Designed by B_Rootstudio, the rustic Candelaria Chapel brings a center of contemplation to a hill in San Bartolo Coyotepec, Mexico. Made from local materials such as adobe, bamboo, and stone, the small chapel was positioned to create deep shadows inside and around it, giving worshippers relief from the hot Mexican sun. The chapel is marked by a giant crucifix made of two crossing metal construction bars, welcoming visitors as they approach the modest building.
Candelaria Chapel sits atop a black clay hill special to villagers, where each year they visit on pilgrimage to honor Candelaria’s Virgin. Previously, the hill only held a concrete altar, but as the village grew, a larger chapel was needed. The villagers also wanted something to protect them from the hot sun during their traditional pilgrimage.
B_Rootstudio developed a quadrangular structure, with an inner altar and an open area covered with a peaked roof, which protects visitors from the sun. Local stone covers the floor in both inside and outdoor areas, extending beyond the covered area to accommodate ceremonies. The roof was made from durable local bamboo, angled to funnel off the occasional rain, and positioned to cast a deep shadow to protect from the sun.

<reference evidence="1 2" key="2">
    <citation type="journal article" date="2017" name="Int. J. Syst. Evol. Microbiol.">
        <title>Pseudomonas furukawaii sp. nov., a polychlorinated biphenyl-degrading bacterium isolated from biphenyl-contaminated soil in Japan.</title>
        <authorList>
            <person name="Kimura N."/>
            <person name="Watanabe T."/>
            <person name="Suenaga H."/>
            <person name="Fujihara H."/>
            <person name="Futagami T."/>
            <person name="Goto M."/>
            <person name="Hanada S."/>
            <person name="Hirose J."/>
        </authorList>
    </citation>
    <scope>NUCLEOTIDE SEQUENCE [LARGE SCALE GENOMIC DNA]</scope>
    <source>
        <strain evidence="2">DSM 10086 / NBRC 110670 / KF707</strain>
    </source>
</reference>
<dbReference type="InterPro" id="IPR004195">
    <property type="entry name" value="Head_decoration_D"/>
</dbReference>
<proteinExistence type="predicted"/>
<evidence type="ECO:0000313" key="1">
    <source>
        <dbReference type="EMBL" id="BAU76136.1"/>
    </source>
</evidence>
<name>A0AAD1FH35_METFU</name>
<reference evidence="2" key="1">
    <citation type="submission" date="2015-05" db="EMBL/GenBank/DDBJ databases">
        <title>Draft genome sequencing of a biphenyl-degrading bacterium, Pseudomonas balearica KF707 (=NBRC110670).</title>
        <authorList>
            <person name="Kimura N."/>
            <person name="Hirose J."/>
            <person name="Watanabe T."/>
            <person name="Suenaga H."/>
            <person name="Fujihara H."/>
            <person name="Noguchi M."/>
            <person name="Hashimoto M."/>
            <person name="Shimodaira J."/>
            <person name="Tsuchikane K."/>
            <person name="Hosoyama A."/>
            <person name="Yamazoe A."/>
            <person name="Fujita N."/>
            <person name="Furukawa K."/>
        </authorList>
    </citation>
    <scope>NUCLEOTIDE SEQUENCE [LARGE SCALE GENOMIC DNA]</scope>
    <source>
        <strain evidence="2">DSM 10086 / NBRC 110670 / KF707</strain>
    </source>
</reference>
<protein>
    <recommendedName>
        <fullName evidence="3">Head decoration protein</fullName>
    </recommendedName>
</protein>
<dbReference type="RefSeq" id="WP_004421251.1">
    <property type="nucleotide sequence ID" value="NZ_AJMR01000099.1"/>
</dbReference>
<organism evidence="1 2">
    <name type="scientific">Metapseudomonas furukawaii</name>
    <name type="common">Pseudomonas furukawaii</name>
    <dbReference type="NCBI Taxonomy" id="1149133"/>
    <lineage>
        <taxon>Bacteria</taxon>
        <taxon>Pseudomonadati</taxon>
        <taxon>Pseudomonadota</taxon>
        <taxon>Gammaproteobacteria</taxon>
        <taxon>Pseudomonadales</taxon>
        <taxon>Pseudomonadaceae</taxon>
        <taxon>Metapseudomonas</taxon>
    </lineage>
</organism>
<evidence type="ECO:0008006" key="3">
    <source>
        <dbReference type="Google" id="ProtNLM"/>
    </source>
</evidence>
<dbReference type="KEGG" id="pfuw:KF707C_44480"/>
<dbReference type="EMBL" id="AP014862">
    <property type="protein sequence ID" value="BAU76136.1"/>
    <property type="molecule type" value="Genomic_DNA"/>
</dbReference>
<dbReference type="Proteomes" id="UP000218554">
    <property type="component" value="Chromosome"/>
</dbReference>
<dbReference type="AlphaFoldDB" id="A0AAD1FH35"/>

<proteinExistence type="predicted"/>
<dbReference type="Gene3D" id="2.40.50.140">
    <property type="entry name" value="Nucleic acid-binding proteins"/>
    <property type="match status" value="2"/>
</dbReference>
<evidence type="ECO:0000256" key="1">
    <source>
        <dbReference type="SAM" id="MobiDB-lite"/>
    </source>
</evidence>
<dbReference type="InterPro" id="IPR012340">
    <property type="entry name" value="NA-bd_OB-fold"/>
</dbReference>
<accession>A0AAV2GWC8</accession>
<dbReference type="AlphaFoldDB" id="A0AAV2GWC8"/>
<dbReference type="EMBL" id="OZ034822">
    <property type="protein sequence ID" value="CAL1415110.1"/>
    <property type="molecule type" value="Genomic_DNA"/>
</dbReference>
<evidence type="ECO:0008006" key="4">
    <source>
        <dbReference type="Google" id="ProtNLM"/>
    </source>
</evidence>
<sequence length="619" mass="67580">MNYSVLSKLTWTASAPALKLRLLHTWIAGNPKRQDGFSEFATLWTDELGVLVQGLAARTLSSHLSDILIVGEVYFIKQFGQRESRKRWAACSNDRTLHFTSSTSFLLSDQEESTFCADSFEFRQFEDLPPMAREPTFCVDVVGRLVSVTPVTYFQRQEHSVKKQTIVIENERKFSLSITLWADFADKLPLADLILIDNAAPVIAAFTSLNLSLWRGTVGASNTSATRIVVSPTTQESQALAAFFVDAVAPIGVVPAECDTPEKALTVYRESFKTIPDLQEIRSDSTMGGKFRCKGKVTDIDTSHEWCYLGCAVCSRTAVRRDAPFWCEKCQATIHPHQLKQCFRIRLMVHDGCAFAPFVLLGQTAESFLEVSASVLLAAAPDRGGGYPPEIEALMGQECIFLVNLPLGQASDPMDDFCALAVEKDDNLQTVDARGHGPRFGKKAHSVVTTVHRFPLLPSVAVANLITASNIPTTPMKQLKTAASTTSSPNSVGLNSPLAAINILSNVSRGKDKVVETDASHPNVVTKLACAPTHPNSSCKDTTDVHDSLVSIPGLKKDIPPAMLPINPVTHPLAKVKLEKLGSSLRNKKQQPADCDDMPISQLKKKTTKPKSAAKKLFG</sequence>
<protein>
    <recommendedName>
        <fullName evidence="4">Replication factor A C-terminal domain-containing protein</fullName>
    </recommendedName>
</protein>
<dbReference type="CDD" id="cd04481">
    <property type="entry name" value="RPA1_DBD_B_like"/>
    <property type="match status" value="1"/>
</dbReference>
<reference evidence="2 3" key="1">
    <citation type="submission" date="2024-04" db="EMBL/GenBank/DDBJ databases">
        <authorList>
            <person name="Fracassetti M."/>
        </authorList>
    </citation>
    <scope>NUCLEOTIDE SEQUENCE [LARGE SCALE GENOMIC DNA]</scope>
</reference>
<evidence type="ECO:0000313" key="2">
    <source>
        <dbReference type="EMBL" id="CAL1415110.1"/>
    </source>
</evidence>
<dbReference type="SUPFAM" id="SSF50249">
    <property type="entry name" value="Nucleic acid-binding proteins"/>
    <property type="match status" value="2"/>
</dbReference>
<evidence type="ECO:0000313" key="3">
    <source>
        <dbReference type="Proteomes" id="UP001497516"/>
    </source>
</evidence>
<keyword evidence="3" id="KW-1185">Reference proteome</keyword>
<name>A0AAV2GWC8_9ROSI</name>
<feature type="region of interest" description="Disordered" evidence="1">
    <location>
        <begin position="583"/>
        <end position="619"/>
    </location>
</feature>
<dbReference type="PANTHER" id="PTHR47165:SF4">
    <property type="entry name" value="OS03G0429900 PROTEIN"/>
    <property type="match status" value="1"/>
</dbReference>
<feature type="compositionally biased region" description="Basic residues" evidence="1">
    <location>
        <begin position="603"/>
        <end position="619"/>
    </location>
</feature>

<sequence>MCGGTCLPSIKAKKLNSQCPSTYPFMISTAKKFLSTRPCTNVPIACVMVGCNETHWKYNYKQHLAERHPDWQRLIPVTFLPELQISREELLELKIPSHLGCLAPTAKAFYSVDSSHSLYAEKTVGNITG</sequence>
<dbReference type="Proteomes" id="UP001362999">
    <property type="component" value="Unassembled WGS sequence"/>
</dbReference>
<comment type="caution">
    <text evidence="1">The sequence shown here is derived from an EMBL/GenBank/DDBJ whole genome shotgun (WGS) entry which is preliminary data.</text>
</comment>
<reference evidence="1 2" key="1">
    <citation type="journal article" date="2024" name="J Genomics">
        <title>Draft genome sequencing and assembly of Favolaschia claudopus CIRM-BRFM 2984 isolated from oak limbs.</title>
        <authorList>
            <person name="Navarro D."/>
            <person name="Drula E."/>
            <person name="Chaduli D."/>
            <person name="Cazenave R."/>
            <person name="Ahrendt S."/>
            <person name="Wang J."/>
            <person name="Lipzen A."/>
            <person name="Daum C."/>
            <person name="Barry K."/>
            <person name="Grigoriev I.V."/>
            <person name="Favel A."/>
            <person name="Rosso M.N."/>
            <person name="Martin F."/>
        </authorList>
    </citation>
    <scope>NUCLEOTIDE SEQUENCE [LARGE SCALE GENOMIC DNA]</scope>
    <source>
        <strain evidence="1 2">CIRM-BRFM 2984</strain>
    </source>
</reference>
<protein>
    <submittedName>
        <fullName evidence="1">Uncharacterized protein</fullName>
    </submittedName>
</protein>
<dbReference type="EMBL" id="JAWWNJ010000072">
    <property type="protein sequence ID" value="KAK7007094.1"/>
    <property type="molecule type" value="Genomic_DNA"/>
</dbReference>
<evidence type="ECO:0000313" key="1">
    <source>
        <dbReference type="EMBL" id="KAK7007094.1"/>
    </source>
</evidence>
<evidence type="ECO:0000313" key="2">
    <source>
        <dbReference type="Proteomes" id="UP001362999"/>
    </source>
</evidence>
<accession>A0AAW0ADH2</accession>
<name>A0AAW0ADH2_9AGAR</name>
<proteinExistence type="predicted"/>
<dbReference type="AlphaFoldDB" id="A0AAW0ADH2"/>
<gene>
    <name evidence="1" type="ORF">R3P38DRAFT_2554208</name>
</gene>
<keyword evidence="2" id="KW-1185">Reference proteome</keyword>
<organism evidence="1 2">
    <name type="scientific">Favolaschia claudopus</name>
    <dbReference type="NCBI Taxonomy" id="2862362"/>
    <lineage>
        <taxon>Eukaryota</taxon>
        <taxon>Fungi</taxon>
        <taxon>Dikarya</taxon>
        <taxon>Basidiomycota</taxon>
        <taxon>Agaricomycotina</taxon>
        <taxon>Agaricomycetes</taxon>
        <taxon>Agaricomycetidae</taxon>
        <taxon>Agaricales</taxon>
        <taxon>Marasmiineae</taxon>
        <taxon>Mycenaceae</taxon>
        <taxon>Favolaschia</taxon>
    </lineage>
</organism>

The inner chapel was made from adobe blocks, created from the soil and mixed with donkey dung and water, then dried for three weeks in the sun. Load-bearing wooden beams and steel window frames were added, as well as a reinforced concrete chain beam that would protect the structure during earthquakes.
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To complete the chapel, Rootstudio added a giant cross made from steel beams. The cross stands in front of the simple structure, guiding villagers to the black clay hill from afar.